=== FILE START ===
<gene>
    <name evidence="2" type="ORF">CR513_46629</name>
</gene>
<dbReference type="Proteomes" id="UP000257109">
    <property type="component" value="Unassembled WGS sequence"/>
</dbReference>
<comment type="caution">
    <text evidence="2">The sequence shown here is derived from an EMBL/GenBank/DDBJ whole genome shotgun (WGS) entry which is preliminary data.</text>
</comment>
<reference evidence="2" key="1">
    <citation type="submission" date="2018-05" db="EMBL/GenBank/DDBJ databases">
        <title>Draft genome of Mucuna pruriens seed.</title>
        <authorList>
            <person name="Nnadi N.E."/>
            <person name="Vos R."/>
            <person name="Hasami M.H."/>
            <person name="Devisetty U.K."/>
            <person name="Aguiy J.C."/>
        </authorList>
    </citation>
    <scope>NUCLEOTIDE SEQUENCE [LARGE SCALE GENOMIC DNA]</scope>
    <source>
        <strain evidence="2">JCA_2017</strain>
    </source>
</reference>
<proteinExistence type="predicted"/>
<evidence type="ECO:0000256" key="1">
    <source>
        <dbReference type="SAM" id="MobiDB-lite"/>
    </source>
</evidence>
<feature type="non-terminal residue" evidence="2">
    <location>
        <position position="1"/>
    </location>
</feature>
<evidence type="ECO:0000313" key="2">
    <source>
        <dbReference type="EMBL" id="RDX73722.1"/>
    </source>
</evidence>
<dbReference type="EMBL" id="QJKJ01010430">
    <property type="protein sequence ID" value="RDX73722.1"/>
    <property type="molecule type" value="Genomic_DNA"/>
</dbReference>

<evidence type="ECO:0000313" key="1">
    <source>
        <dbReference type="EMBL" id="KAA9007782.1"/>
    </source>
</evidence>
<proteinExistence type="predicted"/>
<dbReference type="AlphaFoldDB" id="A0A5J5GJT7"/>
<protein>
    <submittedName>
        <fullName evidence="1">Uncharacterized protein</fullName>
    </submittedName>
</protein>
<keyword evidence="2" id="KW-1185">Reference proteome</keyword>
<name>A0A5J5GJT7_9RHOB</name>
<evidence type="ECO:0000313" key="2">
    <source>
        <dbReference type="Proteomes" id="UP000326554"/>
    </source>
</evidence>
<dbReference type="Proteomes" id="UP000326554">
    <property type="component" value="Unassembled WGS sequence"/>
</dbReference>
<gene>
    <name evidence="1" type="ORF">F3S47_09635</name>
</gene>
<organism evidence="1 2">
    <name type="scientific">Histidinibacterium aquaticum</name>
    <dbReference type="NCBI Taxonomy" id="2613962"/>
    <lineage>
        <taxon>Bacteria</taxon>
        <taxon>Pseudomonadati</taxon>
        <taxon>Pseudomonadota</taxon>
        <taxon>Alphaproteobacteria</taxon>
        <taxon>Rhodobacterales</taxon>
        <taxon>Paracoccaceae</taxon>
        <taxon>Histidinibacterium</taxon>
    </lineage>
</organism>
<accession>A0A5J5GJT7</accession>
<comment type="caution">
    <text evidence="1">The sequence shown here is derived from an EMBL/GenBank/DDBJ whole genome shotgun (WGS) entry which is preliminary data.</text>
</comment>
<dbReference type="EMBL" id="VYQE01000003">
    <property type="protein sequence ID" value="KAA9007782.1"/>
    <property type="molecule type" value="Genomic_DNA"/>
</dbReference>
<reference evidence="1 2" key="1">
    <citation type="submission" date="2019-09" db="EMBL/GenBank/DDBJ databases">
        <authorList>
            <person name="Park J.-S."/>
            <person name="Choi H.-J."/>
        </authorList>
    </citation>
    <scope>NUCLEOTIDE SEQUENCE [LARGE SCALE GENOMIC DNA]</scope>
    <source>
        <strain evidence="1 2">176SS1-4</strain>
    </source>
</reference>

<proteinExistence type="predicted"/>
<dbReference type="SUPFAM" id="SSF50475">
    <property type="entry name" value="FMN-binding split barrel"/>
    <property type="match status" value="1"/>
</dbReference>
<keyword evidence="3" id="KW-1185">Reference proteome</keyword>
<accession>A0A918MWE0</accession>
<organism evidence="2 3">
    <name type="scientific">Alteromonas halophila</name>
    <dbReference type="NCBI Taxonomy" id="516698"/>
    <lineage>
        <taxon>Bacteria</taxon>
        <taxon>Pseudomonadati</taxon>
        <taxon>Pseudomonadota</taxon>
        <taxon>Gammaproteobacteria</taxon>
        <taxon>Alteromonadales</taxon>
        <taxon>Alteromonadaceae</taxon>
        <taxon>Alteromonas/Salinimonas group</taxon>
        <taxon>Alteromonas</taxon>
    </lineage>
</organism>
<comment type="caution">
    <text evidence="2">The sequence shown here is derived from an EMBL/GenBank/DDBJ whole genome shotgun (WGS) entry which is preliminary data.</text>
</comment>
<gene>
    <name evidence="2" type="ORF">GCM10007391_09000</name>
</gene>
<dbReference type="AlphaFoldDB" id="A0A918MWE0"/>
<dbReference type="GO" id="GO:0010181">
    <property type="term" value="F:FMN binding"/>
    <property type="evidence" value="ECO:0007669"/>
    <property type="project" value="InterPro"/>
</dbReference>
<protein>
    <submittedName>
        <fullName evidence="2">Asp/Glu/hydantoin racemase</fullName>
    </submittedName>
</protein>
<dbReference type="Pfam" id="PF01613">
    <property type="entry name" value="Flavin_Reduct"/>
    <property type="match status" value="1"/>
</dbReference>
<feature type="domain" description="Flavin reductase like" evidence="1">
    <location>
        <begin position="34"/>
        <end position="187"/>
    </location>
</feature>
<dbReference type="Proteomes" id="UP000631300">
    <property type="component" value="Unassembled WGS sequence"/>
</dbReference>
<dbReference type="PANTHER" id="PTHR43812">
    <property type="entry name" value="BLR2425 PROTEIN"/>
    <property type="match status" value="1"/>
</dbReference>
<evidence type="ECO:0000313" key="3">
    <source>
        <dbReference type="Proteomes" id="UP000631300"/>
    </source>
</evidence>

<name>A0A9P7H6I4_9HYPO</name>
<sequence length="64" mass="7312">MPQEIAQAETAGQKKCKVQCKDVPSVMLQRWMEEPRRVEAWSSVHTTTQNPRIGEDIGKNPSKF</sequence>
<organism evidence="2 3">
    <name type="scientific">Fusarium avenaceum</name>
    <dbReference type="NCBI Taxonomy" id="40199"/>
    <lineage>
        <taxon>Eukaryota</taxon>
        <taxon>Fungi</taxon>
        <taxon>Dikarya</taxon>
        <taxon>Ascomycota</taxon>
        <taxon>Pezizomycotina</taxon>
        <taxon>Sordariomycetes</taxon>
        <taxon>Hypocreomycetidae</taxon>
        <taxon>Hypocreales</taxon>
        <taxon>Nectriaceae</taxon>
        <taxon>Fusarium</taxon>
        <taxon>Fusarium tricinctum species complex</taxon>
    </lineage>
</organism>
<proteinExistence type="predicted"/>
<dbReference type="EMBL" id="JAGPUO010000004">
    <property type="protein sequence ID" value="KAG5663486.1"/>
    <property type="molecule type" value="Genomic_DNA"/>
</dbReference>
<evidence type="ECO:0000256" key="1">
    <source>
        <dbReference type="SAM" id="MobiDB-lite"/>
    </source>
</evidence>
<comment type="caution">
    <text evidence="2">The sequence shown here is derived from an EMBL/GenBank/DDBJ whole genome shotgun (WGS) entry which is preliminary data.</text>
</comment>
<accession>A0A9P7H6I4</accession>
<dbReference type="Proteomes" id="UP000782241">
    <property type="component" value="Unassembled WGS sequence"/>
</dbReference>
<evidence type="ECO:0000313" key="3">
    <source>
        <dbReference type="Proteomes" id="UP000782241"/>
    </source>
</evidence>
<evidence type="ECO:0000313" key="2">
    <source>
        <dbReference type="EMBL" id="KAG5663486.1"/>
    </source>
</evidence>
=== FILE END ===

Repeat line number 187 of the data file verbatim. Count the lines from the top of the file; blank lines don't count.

</dbReference>